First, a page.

2. Deriving cochlear delays in humans using otoacoustic emissions and auditory evoked potentials

    DEFF Research Database (Denmark)

    Pigasse, Gilles

    A great deal of the processing of incoming sounds to the auditory system occurs within the cochlear. The organ of Corti within the cochlea has differing mechanical properties along its length that broadly gives rise to frequency selectivity. Its stiffness is at maximum at the base and decreases...... relation between frequency and travel time in the cochlea defines the cochlear delay. This delay is directly associated with the signal analysis occurring in the inner ear and is therefore of primary interest to get a better knowledge of this organ. It is possible to estimate the cochlear delay by direct...... and ASSR latency estimates demonstrated similar rates of latency decrease as a function of frequency. It was further concluded, in this thesis, that OAE measurements are the most appropriate to estimate cochlear delays, since they had the best repeatability and the shortest recording time. Preliminary...

  3. Accuracy of Cortical Evoked Response Audiometry in estimating normal hearing thresholds

    Directory of Open Access Journals (Sweden)

    Mahdavi M E

    2007-07-01

    Full Text Available Background: Cortical Evoked Response Audiometry (CERA refers to prediction of behavioral pure-tone thresholds (500-4000 Hz obtained by recording the N1-P2 complex of auditory long latency responses. CERA is the preferred method for frequency–specific estimation of audiogram in conscious adults and older children. CERA has an increased accuracy of determination of the hearing thresholds of alert patients with elevated hearing thresholds with sensory hearing loss; however few publications report studies regarding the use of CERA for estimating normal hearing thresholds. The purpose of this research was to further study the accuracy of CERA in predicting hearing thresholds when there is no hearing loss. Methods: Behavioral hearing thresholds of 40 alert normal hearing young adult male (40 ears screened at 20 dB HL in 500-8000Hz, predicted by recording N1-P2 complex of auditory evoked long latency responses to 10-30-10 ms tone bursts. After CERA, pure tone audiometry performed by other audiologist. All judgments about presence of responses performed visually. Stimulus rate variation and temporary interruption of stimulus presentation was used for preventing amplitude reduction of the responses. 200-250 responses were averaged near threshold. Results: In 95% of the hearing threshold predictions, N1-P2 thresholds were within 0-15 dB SL of true hearing thresholds. In the other 5%, the difference between the CERA threshold and true hearing threshold was 20-25 dB. The mean threshold obtained for tone bursts of 0.5, 1, 2 and 4 kHz were 12.6 ± 4.5, 10.9 ± 5.8, 10.8 ± 6.5 and 11.2 ± 4.1 dB, respectively, above the mean behavioral hearing thresholds for air-conducted pure tone stimuli. Conclusion: On average, CERA has a relatively high accuracy for the prediction of normal hearing sensitivity, comparable to that of previous studies performed on CERA in hearing-impaired populations.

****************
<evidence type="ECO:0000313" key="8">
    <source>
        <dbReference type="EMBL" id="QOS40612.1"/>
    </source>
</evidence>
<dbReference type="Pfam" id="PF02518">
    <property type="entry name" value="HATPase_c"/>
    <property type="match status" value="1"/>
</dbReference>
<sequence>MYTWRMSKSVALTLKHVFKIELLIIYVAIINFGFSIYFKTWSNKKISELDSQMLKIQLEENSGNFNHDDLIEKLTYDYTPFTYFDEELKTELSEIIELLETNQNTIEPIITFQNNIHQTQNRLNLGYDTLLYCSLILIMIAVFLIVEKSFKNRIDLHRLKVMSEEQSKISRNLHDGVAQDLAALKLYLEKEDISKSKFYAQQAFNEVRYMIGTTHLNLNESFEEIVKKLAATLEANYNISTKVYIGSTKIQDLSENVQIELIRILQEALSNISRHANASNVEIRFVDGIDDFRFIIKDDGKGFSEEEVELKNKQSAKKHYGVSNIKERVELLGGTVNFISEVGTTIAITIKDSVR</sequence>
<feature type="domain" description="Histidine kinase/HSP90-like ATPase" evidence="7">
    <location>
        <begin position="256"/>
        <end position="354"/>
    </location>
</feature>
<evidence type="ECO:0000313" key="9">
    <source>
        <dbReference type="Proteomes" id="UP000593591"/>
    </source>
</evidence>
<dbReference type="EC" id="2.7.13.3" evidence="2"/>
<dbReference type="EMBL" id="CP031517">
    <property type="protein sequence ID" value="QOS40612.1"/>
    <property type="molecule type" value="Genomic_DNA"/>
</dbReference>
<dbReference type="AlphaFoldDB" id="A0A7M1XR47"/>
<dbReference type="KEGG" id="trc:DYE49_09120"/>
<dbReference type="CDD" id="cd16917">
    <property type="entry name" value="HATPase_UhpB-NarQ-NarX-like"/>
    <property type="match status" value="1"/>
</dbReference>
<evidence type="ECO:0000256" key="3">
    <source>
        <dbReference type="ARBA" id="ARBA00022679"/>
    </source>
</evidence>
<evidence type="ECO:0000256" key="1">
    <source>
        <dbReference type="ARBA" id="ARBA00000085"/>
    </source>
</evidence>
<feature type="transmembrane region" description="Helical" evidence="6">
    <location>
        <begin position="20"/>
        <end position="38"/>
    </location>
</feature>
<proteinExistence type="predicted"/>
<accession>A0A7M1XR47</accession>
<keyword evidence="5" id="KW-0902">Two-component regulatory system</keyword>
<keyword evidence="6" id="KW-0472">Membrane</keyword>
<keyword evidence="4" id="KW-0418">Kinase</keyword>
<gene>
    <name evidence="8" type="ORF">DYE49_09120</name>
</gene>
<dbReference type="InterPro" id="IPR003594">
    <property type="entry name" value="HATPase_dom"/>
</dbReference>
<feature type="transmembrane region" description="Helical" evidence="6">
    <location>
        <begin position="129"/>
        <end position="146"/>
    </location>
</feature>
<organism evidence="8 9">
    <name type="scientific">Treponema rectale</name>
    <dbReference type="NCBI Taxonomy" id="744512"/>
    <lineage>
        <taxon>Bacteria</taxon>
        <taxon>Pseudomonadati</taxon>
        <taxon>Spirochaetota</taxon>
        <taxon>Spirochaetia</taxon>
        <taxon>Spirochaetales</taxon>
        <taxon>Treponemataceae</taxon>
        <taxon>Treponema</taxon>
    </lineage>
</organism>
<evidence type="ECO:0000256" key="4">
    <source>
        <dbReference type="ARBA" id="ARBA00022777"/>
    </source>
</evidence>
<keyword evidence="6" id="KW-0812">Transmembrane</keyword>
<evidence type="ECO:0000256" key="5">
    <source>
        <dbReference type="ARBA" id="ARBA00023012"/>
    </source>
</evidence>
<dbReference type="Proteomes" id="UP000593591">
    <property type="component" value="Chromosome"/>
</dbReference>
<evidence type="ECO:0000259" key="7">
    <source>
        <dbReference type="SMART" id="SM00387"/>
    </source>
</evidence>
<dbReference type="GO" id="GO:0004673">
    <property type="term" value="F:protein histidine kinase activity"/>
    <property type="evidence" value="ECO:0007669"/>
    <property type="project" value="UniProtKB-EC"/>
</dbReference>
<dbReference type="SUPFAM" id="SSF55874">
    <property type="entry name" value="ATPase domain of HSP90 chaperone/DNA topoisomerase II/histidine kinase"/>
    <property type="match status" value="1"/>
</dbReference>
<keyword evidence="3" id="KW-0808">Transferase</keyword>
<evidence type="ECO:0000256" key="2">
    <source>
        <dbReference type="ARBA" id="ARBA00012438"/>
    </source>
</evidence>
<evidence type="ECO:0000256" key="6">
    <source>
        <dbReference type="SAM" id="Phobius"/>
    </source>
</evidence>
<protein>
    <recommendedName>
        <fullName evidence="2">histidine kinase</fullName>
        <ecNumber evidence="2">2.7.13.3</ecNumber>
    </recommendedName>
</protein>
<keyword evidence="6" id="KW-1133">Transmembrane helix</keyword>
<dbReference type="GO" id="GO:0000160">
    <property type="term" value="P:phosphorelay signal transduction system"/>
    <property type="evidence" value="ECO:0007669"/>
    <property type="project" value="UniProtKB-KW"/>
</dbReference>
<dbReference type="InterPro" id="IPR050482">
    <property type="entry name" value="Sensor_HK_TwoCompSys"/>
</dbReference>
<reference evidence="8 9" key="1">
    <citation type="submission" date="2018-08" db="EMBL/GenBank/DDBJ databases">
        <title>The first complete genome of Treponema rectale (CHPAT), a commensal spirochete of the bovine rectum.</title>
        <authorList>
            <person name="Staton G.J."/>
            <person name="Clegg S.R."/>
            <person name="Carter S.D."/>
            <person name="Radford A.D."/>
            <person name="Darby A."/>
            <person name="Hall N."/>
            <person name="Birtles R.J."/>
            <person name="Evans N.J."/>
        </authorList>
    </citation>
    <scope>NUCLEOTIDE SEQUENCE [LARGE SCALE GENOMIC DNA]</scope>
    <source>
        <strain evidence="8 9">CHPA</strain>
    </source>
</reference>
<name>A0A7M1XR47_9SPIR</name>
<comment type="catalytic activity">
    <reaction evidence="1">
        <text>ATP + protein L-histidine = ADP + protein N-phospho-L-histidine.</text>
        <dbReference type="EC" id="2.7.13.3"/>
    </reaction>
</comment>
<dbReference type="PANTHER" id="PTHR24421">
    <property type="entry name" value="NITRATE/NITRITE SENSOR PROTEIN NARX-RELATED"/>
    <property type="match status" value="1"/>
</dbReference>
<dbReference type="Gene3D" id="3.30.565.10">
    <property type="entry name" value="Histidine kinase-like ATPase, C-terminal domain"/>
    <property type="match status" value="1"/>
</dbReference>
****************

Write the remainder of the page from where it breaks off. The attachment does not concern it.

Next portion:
4. Brainstem auditory evoked potentials with the use of acoustic clicks and complex verbal sounds in young adults with learning disabilities.

    Science.gov (United States)

    Kouni, Sophia N; Giannopoulos, Sotirios; Ziavra, Nausika; Koutsojannis, Constantinos

    2013-01-01

    Acoustic signals are transmitted through the external and middle ear mechanically to the cochlea where they are transduced into electrical impulse for further transmission via the auditory nerve. The auditory nerve encodes the acoustic sounds that are conveyed to the auditory brainstem. Multiple brainstem nuclei, the cochlea, the midbrain, the thalamus, and the cortex constitute the central auditory system. In clinical practice, auditory brainstem responses (ABRs) to simple stimuli such as click or tones are widely used. Recently, complex stimuli or complex auditory brain responses (cABRs), such as monosyllabic speech stimuli and music, are being used as a tool to study the brainstem processing of speech sounds. We have used the classic 'click' as well as, for the first time, the artificial successive complex stimuli 'ba', which constitutes the Greek word 'baba' corresponding to the English 'daddy'. Twenty young adults institutionally diagnosed as dyslexic (10 subjects) or light dyslexic (10 subjects) comprised the diseased group. Twenty sex-, age-, education-, hearing sensitivity-, and IQ-matched normal subjects comprised the control group. Measurements included the absolute latencies of waves I through V, the interpeak latencies elicited by the classical acoustic click, the negative peak latencies of A and C waves, as well as the interpeak latencies of A-C elicited by the verbal stimulus 'baba' created on a digital speech synthesizer. The absolute peak latencies of waves I, III, and V in response to monoaural rarefaction clicks as well as the interpeak latencies I-III, III-V, and I-V in the dyslexic subjects, although increased in comparison with normal subjects, did not reach the level of a significant difference (p<0.05). However, the absolute peak latencies of the negative wave C and the interpeak latencies of A-C elicited by verbal stimuli were found to be increased in the dyslexic group in comparison with the control group (p=0.0004 and p=0.045, respectively